The surface of Mars, by every measurement we've taken, is currently an inhospitable wasteland. Only dust devils roam its arid surface; the only water is permanent ice. Yet evidence that water once flowed and pooled on the planet's surface keeps mounting.

The presence of this liquid water means that Mars could have supported life as we know it… but one burning question remains: how in the heck was Mars warm enough for it, in the early days of the Solar System, when the young Sun was cooler and fainter?

New research has found an answer: geothermal heat could have risen from deep inside the planet - in which case, the best place for life to thrive would have been deep underground.

"Even if greenhouse gases like carbon dioxide and water vapor are pumped into the early Martian atmosphere in computer simulations, climate models still struggle to support a long-term warm and wet Mars," said planetary scientist Lujendra Ojha of Rutgers University-New Brunswick.

"I and my co-authors propose that the faint young Sun paradox may be reconciled, at least partly, if Mars had high geothermal heat in its past."

The faint young Sun paradox is the contradiction between the presence of liquid water in the early Solar System, and the faintness of the Sun. According to our understanding of stellar evolution, in the billion or so years after its formation 4.6 billion years ago, the Sun's heat and light would only have been about 70 percent of its current output.

Even today, Mars is a chilly place. It's 1.5 times Earth's distance from the Sun, and it only receives about 43 percent of the solar flux Earth does. Its average temperature is therefore much lower than Earth's - -63 degrees Celsius (-81 degrees Fahrenheit). Of course, that's just the average; the temperature does rise above the melting point of water, to about 30 degrees Celsius (although, because the atmospheric pressure on Mars is currently so low, ice sublimates rather than melting).

During the Noachian period on Mars, between around 4.1 and 3.7 billion years ago, water is thought to have been abundant on the planet's surface - yet climate models struggle to reach temperatures above -0.15 degrees Celsius.

The possibility that the planet heated itself from within, maintaining liquid groundwater long-term, is not a new notion. Hydrothermal minerals excavated from deep underground from cometary impacts, Noachian era-clays and evidence of groundwater diagenesis at a number of sites support internal heating models.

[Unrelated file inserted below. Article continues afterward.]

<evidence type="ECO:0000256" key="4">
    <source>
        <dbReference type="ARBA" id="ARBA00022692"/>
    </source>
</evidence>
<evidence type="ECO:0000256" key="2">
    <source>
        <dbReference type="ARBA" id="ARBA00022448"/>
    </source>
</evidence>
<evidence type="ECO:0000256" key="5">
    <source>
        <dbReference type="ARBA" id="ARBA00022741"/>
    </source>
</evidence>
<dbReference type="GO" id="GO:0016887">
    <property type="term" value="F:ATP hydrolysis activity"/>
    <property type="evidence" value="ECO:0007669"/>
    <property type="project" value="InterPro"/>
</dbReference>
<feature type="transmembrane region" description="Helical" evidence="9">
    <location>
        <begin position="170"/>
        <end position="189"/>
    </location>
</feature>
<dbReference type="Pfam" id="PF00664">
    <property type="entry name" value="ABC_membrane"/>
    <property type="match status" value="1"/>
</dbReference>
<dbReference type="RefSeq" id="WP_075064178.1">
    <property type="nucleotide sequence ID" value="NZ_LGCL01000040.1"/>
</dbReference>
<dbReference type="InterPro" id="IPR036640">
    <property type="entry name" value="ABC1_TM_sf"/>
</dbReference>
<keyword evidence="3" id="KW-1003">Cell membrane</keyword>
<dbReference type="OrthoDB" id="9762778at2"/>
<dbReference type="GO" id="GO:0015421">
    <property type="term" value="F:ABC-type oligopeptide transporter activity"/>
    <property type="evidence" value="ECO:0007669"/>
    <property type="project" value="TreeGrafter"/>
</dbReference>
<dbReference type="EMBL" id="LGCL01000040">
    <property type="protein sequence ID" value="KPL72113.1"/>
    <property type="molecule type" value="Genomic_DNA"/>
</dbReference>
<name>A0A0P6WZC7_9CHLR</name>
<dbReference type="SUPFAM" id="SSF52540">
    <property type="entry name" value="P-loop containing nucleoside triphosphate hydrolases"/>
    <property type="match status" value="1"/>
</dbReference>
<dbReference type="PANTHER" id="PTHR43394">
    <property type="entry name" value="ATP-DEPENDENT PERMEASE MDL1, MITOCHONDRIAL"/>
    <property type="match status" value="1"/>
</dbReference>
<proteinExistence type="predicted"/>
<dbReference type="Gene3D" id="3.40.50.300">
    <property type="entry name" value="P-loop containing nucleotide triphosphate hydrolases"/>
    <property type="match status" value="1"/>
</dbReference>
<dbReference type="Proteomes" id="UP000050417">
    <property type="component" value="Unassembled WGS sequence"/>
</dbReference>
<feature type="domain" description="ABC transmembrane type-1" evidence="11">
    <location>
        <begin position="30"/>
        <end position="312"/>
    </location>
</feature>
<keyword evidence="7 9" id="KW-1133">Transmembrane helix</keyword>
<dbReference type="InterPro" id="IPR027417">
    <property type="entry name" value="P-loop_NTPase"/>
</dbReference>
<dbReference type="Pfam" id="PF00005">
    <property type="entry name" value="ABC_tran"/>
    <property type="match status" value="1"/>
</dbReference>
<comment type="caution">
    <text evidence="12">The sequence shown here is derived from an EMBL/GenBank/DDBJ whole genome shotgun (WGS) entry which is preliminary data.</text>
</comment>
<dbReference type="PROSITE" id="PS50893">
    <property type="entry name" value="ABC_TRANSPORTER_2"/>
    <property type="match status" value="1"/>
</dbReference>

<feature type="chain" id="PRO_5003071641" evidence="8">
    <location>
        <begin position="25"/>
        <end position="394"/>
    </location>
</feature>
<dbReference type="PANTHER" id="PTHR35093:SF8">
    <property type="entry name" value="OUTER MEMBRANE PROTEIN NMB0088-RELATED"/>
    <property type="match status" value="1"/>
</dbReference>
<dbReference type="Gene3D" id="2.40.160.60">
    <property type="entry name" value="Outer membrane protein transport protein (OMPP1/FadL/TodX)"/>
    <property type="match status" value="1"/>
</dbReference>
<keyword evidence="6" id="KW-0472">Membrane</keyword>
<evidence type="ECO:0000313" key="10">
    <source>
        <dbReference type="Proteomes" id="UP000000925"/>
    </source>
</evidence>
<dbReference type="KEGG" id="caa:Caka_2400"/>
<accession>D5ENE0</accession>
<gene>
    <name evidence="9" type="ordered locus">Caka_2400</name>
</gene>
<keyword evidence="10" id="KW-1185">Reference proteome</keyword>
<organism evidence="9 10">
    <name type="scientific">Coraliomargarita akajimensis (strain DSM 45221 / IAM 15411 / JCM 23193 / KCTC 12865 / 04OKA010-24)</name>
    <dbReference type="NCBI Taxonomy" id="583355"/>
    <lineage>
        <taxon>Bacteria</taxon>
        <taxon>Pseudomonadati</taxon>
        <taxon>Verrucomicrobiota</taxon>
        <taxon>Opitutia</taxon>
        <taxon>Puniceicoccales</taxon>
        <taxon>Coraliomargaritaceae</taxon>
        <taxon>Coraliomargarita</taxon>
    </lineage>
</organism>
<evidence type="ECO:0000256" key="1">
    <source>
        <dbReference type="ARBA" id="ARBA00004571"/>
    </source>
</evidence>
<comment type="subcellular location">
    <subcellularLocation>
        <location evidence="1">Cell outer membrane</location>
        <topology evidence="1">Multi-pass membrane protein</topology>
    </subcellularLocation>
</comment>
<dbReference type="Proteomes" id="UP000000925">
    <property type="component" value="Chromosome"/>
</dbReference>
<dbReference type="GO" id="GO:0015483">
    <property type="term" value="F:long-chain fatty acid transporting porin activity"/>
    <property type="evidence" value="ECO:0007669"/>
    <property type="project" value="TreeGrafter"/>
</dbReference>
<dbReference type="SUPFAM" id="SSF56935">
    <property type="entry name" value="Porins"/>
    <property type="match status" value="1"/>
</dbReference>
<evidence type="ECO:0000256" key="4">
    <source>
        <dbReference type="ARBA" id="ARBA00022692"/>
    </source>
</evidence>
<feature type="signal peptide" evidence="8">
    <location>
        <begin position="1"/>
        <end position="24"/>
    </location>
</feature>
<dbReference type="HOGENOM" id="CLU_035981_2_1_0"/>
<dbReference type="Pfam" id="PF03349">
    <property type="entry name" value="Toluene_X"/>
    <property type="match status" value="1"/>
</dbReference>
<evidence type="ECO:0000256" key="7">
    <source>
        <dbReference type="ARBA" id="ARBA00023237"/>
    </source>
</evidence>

Here on Earth, we see the effects of geothermal heating beneath the ice sheets at high latitudes. The radioactive decay of elements such as uranium, potassium and thorium in the planet's crust generates heat that propagates through to the surface; not much, but when there's a thick sheet of ice preventing that heat from escaping, enough heat can be trapped to melt some of that ice, creating subglacial lakes.

So, Ojha and his team investigated the possibility that this could have occurred on Mars during the Noachian. They modelled the thermophysical evolution of ice, and estimated how much heat would be required to produce meltwater and subglacial lakes on a cold and frozen Mars.

Then, they compared this to various Mars datasets to determine whether this would have been feasible on Mars 4 billion years ago. And they found that the conditions to melt subsurface water would have been ubiquitous at the time, with volcanism and meteorite impacts possibly providing additional heat.

It's still possible that Mars' surface was warm and wet for a time, but that climate would not, the researchers said, have been stable long-term. Mars lost its magnetic field pretty early on in its history - sometime around the Noachian - and once the magnetic field was gone, the thick, Earth-like atmosphere wouldn't have lasted much longer.

Only at great depths, kept liquid by geothermal heating, could water have been stable long-term, the researcher said. If there was life at the surface, it could have followed the water inwards.

"At such depths, life could have been sustained by hydrothermal (heating) activity and rock-water reactions," Ojha said. "So, the subsurface may represent the longest-lived habitable environment on Mars."

Other research using sonar suggests that liquid water is still present underground on Mars today, although the reason it doesn't melt could be quite different. Scientists believe that underground Mars lakes could be extremely salty, since salinity lowers the freezing point of water.

And scientists have found evidence of mud volcanism on Mars, where subsurface wet sediments are pushed up and out from pressure underground. The water, of course, would sublimate once it reached the surface. But each piece of evidence is pointing to a very different sort of Mars once you crack the crust.

Three new missions to Mars launched in July of this year, due to arrive in February 2021. Perhaps we're very close to getting a lot more answers.

The research has been published in Science Advances.